Carefully-groomed hedges, grates within gates within grids, and tiny, comfy plots to live out the rest of eternity. If you’re picturing a cemetery, that would be a fair guess, given that director Brandon Christensen artfully paints the suburbs with a beige-infused palette of endless, terrifying monotony in Still/Born.
In the film, Mary and Jack give birth to twins, although only Adam survives while his sibling is stillborn. Since Jack just made partner at his firm, work keeps him busy while his wife spends quiet days alone with her new son, battling traumatizing hallucinations of the baby she couldn’t bring home. As if this weren’t enough, she starts to sense someone is hovering over Adam, poised to snatch him up when she’s not looking. The worst part? She’s the only one who seems to notice, and people think she’s crazy when she explains her concern. The lines between demon and dream, hallucination and depression, and paranormal and psychosis blur as Mary scrambles to save her son.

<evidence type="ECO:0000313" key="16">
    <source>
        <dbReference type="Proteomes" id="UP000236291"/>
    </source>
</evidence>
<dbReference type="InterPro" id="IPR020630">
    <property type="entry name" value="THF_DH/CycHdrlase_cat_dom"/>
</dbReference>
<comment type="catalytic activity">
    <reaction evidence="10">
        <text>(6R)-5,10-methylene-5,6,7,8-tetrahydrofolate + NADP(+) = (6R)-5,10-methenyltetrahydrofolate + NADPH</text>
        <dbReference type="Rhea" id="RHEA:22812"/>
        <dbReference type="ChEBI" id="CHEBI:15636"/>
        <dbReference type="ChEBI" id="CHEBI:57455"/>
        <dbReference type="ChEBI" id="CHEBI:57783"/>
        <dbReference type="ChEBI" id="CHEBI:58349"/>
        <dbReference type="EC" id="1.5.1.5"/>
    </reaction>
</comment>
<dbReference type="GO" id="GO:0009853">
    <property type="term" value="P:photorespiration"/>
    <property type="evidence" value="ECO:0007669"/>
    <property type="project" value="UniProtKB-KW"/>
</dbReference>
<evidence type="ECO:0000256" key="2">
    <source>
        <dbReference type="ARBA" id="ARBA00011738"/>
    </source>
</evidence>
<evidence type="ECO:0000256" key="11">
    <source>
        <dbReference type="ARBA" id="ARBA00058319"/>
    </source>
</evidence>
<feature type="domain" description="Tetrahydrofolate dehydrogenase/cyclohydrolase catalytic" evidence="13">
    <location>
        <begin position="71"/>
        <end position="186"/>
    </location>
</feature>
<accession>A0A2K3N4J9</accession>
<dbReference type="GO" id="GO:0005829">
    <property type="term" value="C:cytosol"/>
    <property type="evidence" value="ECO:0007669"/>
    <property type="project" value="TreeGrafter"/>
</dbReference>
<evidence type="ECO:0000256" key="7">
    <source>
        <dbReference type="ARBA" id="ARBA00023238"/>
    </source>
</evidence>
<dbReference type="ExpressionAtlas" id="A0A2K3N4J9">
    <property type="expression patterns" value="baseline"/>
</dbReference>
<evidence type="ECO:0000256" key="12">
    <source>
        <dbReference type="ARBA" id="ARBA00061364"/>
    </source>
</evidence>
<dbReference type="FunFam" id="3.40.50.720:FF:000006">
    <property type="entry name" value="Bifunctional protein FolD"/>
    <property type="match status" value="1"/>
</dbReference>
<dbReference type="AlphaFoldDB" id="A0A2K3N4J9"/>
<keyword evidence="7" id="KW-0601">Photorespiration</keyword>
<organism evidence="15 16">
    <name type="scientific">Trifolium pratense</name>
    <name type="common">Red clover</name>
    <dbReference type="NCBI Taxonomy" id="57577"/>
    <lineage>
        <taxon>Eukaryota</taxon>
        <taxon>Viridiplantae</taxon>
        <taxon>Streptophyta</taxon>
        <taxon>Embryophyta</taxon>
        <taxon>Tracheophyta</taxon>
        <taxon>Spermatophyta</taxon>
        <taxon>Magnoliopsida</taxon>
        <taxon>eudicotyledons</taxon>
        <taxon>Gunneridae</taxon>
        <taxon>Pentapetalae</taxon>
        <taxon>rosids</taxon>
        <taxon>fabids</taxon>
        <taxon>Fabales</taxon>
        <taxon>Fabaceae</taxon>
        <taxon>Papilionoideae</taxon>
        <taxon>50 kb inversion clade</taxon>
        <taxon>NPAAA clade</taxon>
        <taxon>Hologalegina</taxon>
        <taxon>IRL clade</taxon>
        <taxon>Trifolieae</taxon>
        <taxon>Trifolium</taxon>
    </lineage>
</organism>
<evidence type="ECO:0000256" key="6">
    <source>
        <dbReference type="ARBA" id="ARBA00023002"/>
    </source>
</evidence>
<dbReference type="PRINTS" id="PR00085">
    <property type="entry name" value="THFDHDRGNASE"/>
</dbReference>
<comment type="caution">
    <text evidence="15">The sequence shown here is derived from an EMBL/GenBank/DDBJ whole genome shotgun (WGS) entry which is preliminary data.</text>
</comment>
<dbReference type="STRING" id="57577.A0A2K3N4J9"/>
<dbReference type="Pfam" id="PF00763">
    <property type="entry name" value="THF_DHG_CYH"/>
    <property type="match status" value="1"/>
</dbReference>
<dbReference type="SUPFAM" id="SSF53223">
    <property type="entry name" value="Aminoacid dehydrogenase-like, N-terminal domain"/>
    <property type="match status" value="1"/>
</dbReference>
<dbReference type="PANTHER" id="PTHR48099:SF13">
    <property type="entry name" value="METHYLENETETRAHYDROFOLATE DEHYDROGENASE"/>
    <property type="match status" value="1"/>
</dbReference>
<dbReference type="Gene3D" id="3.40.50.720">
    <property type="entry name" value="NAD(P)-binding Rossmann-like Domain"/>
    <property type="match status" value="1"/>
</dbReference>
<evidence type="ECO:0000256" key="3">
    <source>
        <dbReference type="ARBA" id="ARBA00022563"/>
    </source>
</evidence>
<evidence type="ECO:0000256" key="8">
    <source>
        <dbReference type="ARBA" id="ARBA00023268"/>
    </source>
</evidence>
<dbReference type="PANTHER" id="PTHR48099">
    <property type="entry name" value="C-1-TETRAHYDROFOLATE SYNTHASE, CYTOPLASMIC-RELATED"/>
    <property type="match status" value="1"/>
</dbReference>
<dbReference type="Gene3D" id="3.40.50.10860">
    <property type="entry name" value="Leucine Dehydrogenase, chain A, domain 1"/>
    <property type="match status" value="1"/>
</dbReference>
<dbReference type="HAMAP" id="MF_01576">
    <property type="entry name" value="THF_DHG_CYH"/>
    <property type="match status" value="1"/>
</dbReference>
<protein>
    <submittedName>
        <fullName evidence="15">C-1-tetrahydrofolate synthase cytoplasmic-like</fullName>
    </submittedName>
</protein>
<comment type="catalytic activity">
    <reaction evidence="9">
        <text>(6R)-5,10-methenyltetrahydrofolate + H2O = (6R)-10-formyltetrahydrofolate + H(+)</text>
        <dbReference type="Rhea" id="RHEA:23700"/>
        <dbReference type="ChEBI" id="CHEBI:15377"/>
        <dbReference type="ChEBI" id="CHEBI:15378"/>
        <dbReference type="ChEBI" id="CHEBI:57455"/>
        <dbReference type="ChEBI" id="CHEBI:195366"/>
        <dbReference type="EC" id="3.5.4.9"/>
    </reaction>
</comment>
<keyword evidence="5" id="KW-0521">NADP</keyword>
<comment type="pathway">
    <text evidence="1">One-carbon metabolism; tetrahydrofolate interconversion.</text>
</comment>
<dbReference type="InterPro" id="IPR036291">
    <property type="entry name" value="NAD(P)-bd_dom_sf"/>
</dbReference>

At its core, Still/Born is a solid horror film. Christensen lures us into the muted, sterile comfort of a McMansion, and just when our eyes glaze over during yet another scene of Mary folding gray laundry in a gray room, we are thrown out of our seats by a mile-high jump scare, followed by a soundtrack of eerily sliding bass strings. Christensen effectively relies on steadfast modern techniques, like Paranormal Activity-style hauntings caught by security cameras, The Conjuring-like demonic audio More >